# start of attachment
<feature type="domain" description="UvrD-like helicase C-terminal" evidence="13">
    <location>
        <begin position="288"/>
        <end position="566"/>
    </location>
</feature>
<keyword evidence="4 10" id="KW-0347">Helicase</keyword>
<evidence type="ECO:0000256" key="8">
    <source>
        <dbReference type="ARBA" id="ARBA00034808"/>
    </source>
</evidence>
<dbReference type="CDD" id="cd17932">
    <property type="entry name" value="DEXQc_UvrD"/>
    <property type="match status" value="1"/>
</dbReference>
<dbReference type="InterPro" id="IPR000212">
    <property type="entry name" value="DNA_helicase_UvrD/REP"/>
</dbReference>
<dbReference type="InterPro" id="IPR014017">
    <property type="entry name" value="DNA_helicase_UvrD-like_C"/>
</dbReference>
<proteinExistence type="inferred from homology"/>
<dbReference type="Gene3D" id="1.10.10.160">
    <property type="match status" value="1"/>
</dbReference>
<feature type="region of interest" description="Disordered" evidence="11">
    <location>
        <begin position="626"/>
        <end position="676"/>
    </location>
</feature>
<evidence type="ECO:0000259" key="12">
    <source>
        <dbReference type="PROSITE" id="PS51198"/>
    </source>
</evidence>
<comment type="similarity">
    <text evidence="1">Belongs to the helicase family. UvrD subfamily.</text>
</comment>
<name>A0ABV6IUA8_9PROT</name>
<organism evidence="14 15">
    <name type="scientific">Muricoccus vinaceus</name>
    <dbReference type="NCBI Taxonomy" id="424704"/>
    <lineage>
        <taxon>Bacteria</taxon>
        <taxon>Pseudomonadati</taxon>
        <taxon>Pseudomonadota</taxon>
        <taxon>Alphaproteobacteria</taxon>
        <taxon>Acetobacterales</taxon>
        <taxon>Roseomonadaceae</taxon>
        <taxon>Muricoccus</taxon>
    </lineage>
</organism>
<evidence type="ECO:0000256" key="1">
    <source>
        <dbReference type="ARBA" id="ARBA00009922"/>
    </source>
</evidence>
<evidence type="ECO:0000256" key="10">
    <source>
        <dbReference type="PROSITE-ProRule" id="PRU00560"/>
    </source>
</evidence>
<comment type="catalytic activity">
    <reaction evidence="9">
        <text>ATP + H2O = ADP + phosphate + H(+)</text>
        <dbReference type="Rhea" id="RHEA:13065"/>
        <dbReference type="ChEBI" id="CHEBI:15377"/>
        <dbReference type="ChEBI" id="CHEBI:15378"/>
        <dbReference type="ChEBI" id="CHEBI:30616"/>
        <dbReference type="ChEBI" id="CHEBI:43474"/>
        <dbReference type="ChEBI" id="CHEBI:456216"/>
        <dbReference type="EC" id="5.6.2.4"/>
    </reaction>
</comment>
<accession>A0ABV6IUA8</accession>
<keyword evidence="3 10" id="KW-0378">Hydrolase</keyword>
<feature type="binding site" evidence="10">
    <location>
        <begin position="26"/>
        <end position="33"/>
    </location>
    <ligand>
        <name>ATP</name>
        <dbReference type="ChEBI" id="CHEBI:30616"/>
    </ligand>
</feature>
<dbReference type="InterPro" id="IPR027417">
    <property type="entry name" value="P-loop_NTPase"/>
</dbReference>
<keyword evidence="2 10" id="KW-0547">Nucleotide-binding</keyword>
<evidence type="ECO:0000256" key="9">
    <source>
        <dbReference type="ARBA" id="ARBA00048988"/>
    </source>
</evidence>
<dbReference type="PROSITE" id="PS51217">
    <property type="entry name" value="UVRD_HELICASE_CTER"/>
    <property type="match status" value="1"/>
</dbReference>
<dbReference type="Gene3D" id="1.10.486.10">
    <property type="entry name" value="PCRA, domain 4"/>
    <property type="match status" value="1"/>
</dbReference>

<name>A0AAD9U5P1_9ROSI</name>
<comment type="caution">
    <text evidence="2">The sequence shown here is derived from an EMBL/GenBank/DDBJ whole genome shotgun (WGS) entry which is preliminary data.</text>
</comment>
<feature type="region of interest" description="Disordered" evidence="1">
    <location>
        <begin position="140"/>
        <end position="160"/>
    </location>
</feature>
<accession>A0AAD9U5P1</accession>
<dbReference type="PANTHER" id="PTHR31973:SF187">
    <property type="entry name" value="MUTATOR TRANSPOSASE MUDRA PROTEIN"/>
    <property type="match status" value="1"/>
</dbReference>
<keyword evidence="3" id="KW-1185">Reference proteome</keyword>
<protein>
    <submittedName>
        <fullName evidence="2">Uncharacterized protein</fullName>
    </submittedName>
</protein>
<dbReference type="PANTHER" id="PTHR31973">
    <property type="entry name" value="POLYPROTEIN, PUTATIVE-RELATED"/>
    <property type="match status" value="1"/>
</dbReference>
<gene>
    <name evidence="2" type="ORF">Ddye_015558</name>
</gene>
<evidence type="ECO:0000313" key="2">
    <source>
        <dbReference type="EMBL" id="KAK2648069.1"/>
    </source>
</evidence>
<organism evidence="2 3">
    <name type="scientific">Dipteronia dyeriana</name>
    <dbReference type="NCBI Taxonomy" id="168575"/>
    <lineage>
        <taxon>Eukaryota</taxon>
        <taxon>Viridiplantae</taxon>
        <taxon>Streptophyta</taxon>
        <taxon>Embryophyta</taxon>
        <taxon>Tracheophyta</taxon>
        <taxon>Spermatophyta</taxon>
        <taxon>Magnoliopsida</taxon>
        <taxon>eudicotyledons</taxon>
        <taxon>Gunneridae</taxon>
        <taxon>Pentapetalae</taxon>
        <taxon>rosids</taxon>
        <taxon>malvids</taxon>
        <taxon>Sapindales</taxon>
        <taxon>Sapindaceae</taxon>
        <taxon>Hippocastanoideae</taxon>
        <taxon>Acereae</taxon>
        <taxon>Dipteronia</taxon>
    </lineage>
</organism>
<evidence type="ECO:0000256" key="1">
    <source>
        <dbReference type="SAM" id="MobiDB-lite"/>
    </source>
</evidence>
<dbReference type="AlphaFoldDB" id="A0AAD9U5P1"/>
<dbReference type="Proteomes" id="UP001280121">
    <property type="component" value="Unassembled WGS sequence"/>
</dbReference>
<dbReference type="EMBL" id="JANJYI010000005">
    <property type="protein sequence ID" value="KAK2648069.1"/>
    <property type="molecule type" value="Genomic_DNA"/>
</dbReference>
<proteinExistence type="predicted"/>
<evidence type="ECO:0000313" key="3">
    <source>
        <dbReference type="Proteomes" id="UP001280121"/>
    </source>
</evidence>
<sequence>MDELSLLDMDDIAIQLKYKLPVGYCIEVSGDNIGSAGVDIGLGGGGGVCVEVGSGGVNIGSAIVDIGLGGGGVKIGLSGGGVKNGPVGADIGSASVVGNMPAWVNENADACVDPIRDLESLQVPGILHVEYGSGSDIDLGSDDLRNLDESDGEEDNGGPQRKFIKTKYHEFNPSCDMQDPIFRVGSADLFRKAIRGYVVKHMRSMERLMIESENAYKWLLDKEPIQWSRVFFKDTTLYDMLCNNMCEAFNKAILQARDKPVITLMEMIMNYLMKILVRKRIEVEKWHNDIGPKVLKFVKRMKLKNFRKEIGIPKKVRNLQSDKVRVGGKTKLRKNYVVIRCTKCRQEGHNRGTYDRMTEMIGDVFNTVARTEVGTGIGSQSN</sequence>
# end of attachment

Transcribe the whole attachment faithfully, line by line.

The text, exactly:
<feature type="domain" description="UvrD-like helicase C-terminal" evidence="13">
    <location>
        <begin position="288"/>
        <end position="566"/>
    </location>
</feature>
<keyword evidence="4 10" id="KW-0347">Helicase</keyword>
<evidence type="ECO:0000256" key="8">
    <source>
        <dbReference type="ARBA" id="ARBA00034808"/>
    </source>
</evidence>
<dbReference type="CDD" id="cd17932">
    <property type="entry name" value="DEXQc_UvrD"/>
    <property type="match status" value="1"/>
</dbReference>
<dbReference type="InterPro" id="IPR000212">
    <property type="entry name" value="DNA_helicase_UvrD/REP"/>
</dbReference>
<dbReference type="InterPro" id="IPR014017">
    <property type="entry name" value="DNA_helicase_UvrD-like_C"/>
</dbReference>
<proteinExistence type="inferred from homology"/>
<dbReference type="Gene3D" id="1.10.10.160">
    <property type="match status" value="1"/>
</dbReference>
<feature type="region of interest" description="Disordered" evidence="11">
    <location>
        <begin position="626"/>
        <end position="676"/>
    </location>
</feature>
<evidence type="ECO:0000259" key="12">
    <source>
        <dbReference type="PROSITE" id="PS51198"/>
    </source>
</evidence>
<comment type="similarity">
    <text evidence="1">Belongs to the helicase family. UvrD subfamily.</text>
</comment>
<name>A0ABV6IUA8_9PROT</name>
<organism evidence="14 15">
    <name type="scientific">Muricoccus vinaceus</name>
    <dbReference type="NCBI Taxonomy" id="424704"/>
    <lineage>
        <taxon>Bacteria</taxon>
        <taxon>Pseudomonadati</taxon>
        <taxon>Pseudomonadota</taxon>
        <taxon>Alphaproteobacteria</taxon>
        <taxon>Acetobacterales</taxon>
        <taxon>Roseomonadaceae</taxon>
        <taxon>Muricoccus</taxon>
    </lineage>
</organism>
<evidence type="ECO:0000256" key="1">
    <source>
        <dbReference type="ARBA" id="ARBA00009922"/>
    </source>
</evidence>
<evidence type="ECO:0000256" key="10">
    <source>
        <dbReference type="PROSITE-ProRule" id="PRU00560"/>
    </source>
</evidence>
<comment type="catalytic activity">
    <reaction evidence="9">
        <text>ATP + H2O = ADP + phosphate + H(+)</text>
        <dbReference type="Rhea" id="RHEA:13065"/>
        <dbReference type="ChEBI" id="CHEBI:15377"/>
        <dbReference type="ChEBI" id="CHEBI:15378"/>
        <dbReference type="ChEBI" id="CHEBI:30616"/>
        <dbReference type="ChEBI" id="CHEBI:43474"/>
        <dbReference type="ChEBI" id="CHEBI:456216"/>
        <dbReference type="EC" id="5.6.2.4"/>
    </reaction>
</comment>
<accession>A0ABV6IUA8</accession>
<keyword evidence="3 10" id="KW-0378">Hydrolase</keyword>
<feature type="binding site" evidence="10">
    <location>
        <begin position="26"/>
        <end position="33"/>
    </location>
    <ligand>
        <name>ATP</name>
        <dbReference type="ChEBI" id="CHEBI:30616"/>
    </ligand>
</feature>
<dbReference type="InterPro" id="IPR027417">
    <property type="entry name" value="P-loop_NTPase"/>
</dbReference>
<keyword evidence="2 10" id="KW-0547">Nucleotide-binding</keyword>
<evidence type="ECO:0000256" key="9">
    <source>
        <dbReference type="ARBA" id="ARBA00048988"/>
    </source>
</evidence>
<dbReference type="PROSITE" id="PS51217">
    <property type="entry name" value="UVRD_HELICASE_CTER"/>
    <property type="match status" value="1"/>
</dbReference>
<dbReference type="Gene3D" id="1.10.486.10">
    <property type="entry name" value="PCRA, domain 4"/>
    <property type="match status" value="1"/>
</dbReference>

<name>A0AAD9U5P1_9ROSI</name>
<comment type="caution">
    <text evidence="2">The sequence shown here is derived from an EMBL/GenBank/DDBJ whole genome shotgun (WGS) entry which is preliminary data.</text>
</comment>
<feature type="region of interest" description="Disordered" evidence="1">
    <location>
        <begin position="140"/>
        <end position="160"/>
    </location>
</feature>
<accession>A0AAD9U5P1</accession>
<dbReference type="PANTHER" id="PTHR31973:SF187">
    <property type="entry name" value="MUTATOR TRANSPOSASE MUDRA PROTEIN"/>
    <property type="match status" value="1"/>
</dbReference>
<keyword evidence="3" id="KW-1185">Reference proteome</keyword>
<protein>
    <submittedName>
        <fullName evidence="2">Uncharacterized protein</fullName>
    </submittedName>
</protein>
<dbReference type="PANTHER" id="PTHR31973">
    <property type="entry name" value="POLYPROTEIN, PUTATIVE-RELATED"/>
    <property type="match status" value="1"/>
</dbReference>
<gene>
    <name evidence="2" type="ORF">Ddye_015558</name>
</gene>
<evidence type="ECO:0000313" key="2">
    <source>
        <dbReference type="EMBL" id="KAK2648069.1"/>
    </source>
</evidence>
<organism evidence="2 3">
    <name type="scientific">Dipteronia dyeriana</name>
    <dbReference type="NCBI Taxonomy" id="168575"/>
    <lineage>
        <taxon>Eukaryota</taxon>
        <taxon>Viridiplantae</taxon>
        <taxon>Streptophyta</taxon>
        <taxon>Embryophyta</taxon>
        <taxon>Tracheophyta</taxon>
        <taxon>Spermatophyta</taxon>
        <taxon>Magnoliopsida</taxon>
        <taxon>eudicotyledons</taxon>
        <taxon>Gunneridae</taxon>
        <taxon>Pentapetalae</taxon>
        <taxon>rosids</taxon>
        <taxon>malvids</taxon>
        <taxon>Sapindales</taxon>
        <taxon>Sapindaceae</taxon>
        <taxon>Hippocastanoideae</taxon>
        <taxon>Acereae</taxon>
        <taxon>Dipteronia</taxon>
    </lineage>
</organism>
<evidence type="ECO:0000256" key="1">
    <source>
        <dbReference type="SAM" id="MobiDB-lite"/>
    </source>
</evidence>
<dbReference type="AlphaFoldDB" id="A0AAD9U5P1"/>
<dbReference type="Proteomes" id="UP001280121">
    <property type="component" value="Unassembled WGS sequence"/>
</dbReference>
<dbReference type="EMBL" id="JANJYI010000005">
    <property type="protein sequence ID" value="KAK2648069.1"/>
    <property type="molecule type" value="Genomic_DNA"/>
</dbReference>
<proteinExistence type="predicted"/>
<evidence type="ECO:0000313" key="3">
    <source>
        <dbReference type="Proteomes" id="UP001280121"/>
    </source>
</evidence>
<sequence>MDELSLLDMDDIAIQLKYKLPVGYCIEVSGDNIGSAGVDIGLGGGGGVCVEVGSGGVNIGSAIVDIGLGGGGVKIGLSGGGVKNGPVGADIGSASVVGNMPAWVNENADACVDPIRDLESLQVPGILHVEYGSGSDIDLGSDDLRNLDESDGEEDNGGPQRKFIKTKYHEFNPSCDMQDPIFRVGSADLFRKAIRGYVVKHMRSMERLMIESENAYKWLLDKEPIQWSRVFFKDTTLYDMLCNNMCEAFNKAILQARDKPVITLMEMIMNYLMKILVRKRIEVEKWHNDIGPKVLKFVKRMKLKNFRKEIGIPKKVRNLQSDKVRVGGKTKLRKNYVVIRCTKCRQEGHNRGTYDRMTEMIGDVFNTVARTEVGTGIGSQSN</sequence>